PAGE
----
[ Back to EurekAlert! ] Public release date: 17-Feb-2002
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Contact: David Brand
deb27@cornell.edu
607-255-3651
Cornell University

Why can't Johnny understand science, at AAAS session?

BOSTON -- Science is part of our daily lives -- the way we understand the natural world, the technologies we use and the decisions we make about our health and the environment. So why, asks Cornell University researcher Bruce Lewenstein, do most people know so little about science?

Lewenstein, who is an associate professor of science communication at Cornell, is among the growing number of educators exploring the gap between practitioners of science and the public at large. Aided by federal and university funding initiatives, they are working to promote general "scientific literacy" through community involvement and education efforts, known as outreach. But, they ask, are their efforts working?

The question will be addressed by researchers and educators at 9 a.m. today (Feb. 17) at a symposium, "Best Practices From Research Scientists Who Communicate With The Public," at the American Association for the Advancement of Science (AAAS) annual meeting. The panel is organized by Lewenstein and by Ilan Chabay of the New Curiosity Shop, consultants in the design of science learning experiences and programs.

In recent years, increasing emphasis on outreach and education by major scientific funding agencies -- including the National Science Foundation (NSF) and the National Institutes of Health -- has sparked renewed interest among scientists in developing ways to work outreach into their research programs. For example, the NSF, which distributes more than $4 billion in research funding annually, in 1997 stopped evaluating grant proposals primarily on the intellectual merit of the proposed research. Now the standard includes broader social impacts of the research under consideration and strengthens the role of education and the participation of underrepresented groups. Even so, says Lewenstein, public education still has a long way to go. "Senior people at scientific institutions and societies all recognize the importance of outreach. Meanwhile, younger researchers are often socialized to not engage in outreach but to stay in the lab," he says. "There are lots of scientists who engage in outreach, but compared to the number who could, it's pretty small."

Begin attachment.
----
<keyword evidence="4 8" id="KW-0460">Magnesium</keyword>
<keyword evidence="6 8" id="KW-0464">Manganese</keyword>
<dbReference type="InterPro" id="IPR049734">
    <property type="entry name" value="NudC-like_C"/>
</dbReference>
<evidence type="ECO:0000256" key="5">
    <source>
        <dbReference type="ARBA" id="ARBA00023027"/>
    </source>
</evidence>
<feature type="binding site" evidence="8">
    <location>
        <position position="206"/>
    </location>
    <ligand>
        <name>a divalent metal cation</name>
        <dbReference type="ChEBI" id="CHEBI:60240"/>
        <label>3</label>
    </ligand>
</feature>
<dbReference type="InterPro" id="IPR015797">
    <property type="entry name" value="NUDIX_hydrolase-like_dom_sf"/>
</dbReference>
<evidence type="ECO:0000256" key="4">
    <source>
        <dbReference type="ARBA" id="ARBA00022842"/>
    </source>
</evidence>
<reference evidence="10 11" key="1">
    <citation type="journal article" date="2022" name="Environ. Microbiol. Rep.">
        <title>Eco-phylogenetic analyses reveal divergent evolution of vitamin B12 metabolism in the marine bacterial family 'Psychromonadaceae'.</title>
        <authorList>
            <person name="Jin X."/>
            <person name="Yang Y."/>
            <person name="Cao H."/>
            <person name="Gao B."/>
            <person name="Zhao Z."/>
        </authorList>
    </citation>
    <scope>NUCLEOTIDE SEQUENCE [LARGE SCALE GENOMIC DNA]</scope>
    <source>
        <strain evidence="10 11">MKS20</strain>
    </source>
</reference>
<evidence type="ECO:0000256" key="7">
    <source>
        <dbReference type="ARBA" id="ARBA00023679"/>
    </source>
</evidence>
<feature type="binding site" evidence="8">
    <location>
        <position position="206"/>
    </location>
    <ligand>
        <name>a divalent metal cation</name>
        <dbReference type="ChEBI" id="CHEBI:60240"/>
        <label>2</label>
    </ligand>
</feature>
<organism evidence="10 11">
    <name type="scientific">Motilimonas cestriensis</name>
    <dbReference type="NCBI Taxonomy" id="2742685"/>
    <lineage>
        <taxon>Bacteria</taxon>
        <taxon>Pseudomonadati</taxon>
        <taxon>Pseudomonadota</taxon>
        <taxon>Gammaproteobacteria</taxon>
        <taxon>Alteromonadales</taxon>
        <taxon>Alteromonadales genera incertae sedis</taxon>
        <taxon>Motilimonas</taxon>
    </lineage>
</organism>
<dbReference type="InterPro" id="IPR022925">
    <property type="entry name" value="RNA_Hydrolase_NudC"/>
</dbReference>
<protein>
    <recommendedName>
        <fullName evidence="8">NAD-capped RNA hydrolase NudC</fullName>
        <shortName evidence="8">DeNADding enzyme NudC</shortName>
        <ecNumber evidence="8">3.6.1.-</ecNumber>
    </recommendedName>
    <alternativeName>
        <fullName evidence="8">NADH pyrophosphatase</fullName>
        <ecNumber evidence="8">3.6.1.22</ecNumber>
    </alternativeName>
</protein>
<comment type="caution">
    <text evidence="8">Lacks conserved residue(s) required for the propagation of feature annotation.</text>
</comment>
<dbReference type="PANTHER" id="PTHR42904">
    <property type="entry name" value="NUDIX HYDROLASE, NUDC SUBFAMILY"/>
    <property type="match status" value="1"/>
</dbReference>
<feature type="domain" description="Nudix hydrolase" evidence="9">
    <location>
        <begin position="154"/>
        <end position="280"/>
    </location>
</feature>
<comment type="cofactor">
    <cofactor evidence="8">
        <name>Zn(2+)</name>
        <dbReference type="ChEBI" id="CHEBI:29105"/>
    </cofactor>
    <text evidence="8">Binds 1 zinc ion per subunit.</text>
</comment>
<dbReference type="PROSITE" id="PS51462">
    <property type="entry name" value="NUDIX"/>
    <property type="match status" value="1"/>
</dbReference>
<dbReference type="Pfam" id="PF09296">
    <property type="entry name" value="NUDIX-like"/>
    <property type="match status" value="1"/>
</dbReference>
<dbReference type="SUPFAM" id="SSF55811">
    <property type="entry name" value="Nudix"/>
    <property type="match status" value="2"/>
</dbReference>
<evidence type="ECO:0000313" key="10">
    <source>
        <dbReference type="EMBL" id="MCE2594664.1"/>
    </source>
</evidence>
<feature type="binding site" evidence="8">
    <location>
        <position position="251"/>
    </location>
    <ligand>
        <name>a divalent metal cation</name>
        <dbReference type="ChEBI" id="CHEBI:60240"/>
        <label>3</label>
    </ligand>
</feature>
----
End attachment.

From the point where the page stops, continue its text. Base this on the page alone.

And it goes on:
Lewenstein edits a quarterly academic journal, Public Understanding of Science , and directs the New York Science Education Program, a consortium of colleges committed to improving undergraduate science education.

Also speaking on the AAAS panel will be Nevjinder Singhota, educational programs director at the Cornell Center for Materials Research (CCMR), one of 29 such NSF-funded centers that promotes interdisciplinary research and education.

Singhota coordinates a diverse outreach program, one of several at Cornell that brings science faculty, graduate students and undergraduates into area K-12 classrooms. CCMR also runs workshops for teachers, home-schooled children and teenagers in juvenile detention facilities. A crucial factor in the success of CCMR outreach, according to Singhota, is making education part of the administrative vision. She notes that the director of CCMR, Frank DiSalvo, the John A. Newman Professor of Physical Sciences at Cornell, and the associate director, Helene Schember, encourage faculty to do outreach. "They themselves do it, they develop the lessons, and so it evolved from that. It's just part of the whole process," she says.

During the past two years, CCMR has offered more than 40 programs reaching more than 70 undergraduates, 2,000 K-12 students, 100 teachers, 125 parents and 20,000 upstate New York newspaper readers through an ask-the-scientist column. Participants have included more than 100 faculty members, 80 graduate and post doctoral students, 16 professional staff members and numerous undergraduates.

DiSalvo sees science education as essential to a democratic society in which the public makes decisions related to science and technology. "A scientifically illiterate public is a recipe for disaster," he says. "As a democracy it's in our best interest to become scientifically literate, and that's really what outreach is about -- to introduce people to the methods of science and the fun of science."

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Related World Wide Web sites: The following sites provide additional information on this news release. Some might not be part of the Cornell University community, and Cornell has no control over their content or availability.

o CCMR: http://www.ccmr.cornell.edu/education/index.shtml

o Public Understanding of Science : http://www.iop.org/Journals/pu

o International Network on Public Communication of Science and Technology:

http://www.pcstnetwork.org



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